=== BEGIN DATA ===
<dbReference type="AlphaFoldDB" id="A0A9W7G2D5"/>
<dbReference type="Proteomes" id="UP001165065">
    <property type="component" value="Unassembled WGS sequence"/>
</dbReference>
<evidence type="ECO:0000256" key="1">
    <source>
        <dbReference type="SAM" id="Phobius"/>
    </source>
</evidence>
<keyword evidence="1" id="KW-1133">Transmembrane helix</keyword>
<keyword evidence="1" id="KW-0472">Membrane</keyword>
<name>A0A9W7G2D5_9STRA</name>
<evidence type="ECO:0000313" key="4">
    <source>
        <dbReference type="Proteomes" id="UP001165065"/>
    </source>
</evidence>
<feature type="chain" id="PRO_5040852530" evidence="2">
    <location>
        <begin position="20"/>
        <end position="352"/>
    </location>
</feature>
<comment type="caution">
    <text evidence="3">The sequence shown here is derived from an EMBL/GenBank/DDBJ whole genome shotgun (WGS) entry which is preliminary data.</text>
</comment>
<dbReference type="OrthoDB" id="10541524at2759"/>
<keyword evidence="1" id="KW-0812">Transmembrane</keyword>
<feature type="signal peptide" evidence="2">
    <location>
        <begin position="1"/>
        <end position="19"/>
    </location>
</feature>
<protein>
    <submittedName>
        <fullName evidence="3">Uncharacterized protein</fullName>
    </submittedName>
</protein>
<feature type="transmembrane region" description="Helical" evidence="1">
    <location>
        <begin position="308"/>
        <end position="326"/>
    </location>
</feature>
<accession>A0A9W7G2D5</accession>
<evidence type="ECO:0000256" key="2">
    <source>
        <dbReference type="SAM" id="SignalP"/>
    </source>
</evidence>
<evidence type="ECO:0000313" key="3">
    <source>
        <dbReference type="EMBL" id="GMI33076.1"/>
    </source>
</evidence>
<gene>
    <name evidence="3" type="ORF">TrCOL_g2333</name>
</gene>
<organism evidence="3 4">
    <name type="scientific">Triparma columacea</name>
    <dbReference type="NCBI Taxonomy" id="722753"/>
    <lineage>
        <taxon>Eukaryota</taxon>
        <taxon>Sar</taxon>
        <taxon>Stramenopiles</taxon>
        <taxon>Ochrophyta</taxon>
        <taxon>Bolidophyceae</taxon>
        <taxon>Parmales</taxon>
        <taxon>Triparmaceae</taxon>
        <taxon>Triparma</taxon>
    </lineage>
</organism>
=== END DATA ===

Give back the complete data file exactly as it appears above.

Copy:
<dbReference type="AlphaFoldDB" id="A0A9W7G2D5"/>
<dbReference type="Proteomes" id="UP001165065">
    <property type="component" value="Unassembled WGS sequence"/>
</dbReference>
<evidence type="ECO:0000256" key="1">
    <source>
        <dbReference type="SAM" id="Phobius"/>
    </source>
</evidence>
<keyword evidence="1" id="KW-1133">Transmembrane helix</keyword>
<keyword evidence="1" id="KW-0472">Membrane</keyword>
<name>A0A9W7G2D5_9STRA</name>
<evidence type="ECO:0000313" key="4">
    <source>
        <dbReference type="Proteomes" id="UP001165065"/>
    </source>
</evidence>
<feature type="chain" id="PRO_5040852530" evidence="2">
    <location>
        <begin position="20"/>
        <end position="352"/>
    </location>
</feature>
<comment type="caution">
    <text evidence="3">The sequence shown here is derived from an EMBL/GenBank/DDBJ whole genome shotgun (WGS) entry which is preliminary data.</text>
</comment>
<dbReference type="OrthoDB" id="10541524at2759"/>
<keyword evidence="1" id="KW-0812">Transmembrane</keyword>
<feature type="signal peptide" evidence="2">
    <location>
        <begin position="1"/>
        <end position="19"/>
    </location>
</feature>
<protein>
    <submittedName>
        <fullName evidence="3">Uncharacterized protein</fullName>
    </submittedName>
</protein>
<feature type="transmembrane region" description="Helical" evidence="1">
    <location>
        <begin position="308"/>
        <end position="326"/>
    </location>
</feature>
<accession>A0A9W7G2D5</accession>
<evidence type="ECO:0000256" key="2">
    <source>
        <dbReference type="SAM" id="SignalP"/>
    </source>
</evidence>
<evidence type="ECO:0000313" key="3">
    <source>
        <dbReference type="EMBL" id="GMI33076.1"/>
    </source>
</evidence>
<gene>
    <name evidence="3" type="ORF">TrCOL_g2333</name>
</gene>
<organism evidence="3 4">
    <name type="scientific">Triparma columacea</name>
    <dbReference type="NCBI Taxonomy" id="722753"/>
    <lineage>
        <taxon>Eukaryota</taxon>
        <taxon>Sar</taxon>
        <taxon>Stramenopiles</taxon>
        <taxon>Ochrophyta</taxon>
        <taxon>Bolidophyceae</taxon>
        <taxon>Parmales</taxon>
        <taxon>Triparmaceae</taxon>
        <taxon>Triparma</taxon>
    </lineage>
</organism>